This type of injury occurs when the bones in one of your finger’s middle joints become dislodged.
Your finger will not move correctly, becomes bruised and swollen and causes extreme pain. If your joint is pulled or torn, the result may be a sprain. The symptoms include:
- Loss of function
- Severe pain in your finger joint
The most common causes of a PIP finger joint sprain are a direct injury to your hand. This can occur during a sports game, a fall or when your finger is twisted. Most of the treatments do not require surgery including applying ice, realigning your bones and a cast or splint. You may be prescribed medication for both pain and inflammation. You can use a splint when performing specific types of activities to treat your sprain. The most common procedure is taping your finger to the one adjacent.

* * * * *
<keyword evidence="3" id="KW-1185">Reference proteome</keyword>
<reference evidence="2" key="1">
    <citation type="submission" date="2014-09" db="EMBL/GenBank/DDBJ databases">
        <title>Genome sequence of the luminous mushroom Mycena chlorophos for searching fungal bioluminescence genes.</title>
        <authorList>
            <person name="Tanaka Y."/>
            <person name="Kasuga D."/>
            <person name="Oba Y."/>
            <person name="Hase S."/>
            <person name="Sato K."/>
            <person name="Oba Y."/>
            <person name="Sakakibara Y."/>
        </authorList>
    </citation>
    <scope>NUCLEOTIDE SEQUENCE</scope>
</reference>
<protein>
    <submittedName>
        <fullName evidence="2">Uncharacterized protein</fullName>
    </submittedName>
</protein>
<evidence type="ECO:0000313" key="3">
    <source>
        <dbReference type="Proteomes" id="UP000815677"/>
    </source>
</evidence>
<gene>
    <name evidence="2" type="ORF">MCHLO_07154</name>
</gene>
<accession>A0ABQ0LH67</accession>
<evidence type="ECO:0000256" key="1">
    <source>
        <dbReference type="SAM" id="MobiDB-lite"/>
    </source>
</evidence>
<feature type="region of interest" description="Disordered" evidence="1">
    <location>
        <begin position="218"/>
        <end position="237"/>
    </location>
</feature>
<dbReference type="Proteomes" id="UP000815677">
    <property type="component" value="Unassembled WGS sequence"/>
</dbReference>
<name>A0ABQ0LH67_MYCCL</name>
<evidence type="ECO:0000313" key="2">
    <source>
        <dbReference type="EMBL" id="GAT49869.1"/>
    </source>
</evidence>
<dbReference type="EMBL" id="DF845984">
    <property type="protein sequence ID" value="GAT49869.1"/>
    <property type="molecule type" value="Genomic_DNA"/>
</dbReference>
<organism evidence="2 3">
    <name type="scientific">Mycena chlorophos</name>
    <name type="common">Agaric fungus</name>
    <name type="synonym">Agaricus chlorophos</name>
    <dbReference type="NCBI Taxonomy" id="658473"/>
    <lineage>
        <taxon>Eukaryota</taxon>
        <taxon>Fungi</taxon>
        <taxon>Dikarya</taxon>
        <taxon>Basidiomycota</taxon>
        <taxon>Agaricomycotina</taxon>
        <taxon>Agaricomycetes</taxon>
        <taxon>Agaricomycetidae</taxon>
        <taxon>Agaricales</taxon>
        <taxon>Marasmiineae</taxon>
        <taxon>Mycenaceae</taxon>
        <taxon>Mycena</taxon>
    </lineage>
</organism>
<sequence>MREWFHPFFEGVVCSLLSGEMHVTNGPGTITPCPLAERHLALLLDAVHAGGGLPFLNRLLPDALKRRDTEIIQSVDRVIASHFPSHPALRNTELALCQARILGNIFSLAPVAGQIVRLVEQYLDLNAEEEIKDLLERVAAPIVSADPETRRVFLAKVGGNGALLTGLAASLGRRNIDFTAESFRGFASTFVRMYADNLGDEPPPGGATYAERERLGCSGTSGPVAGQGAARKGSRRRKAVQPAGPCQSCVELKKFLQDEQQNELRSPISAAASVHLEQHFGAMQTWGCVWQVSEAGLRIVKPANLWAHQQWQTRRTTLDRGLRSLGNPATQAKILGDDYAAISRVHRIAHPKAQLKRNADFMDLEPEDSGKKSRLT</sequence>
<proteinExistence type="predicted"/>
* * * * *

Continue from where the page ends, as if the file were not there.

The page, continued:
When you dislocate your joint, you need to have it reset immediately. Your best option is going to an emergency room. You will need to follow-up with a hand surgeon as soon as possible. The good news is the chance of needing surgery is rare. Once your joint has been correctly positioned, you should heal naturally. The exception is a consistently unstable fracture of your PIP joint. In this instance, you will require surgery.
The type of surgery you will require is dependent on the extent of your injury. The less invasive option involves the placement of pins. If your injury is severe, an open incision may be required to reset your fracture. Screws will be used for stabilization. The worst scenario is transplanting bone to reconstruct your damaged fragments of bone.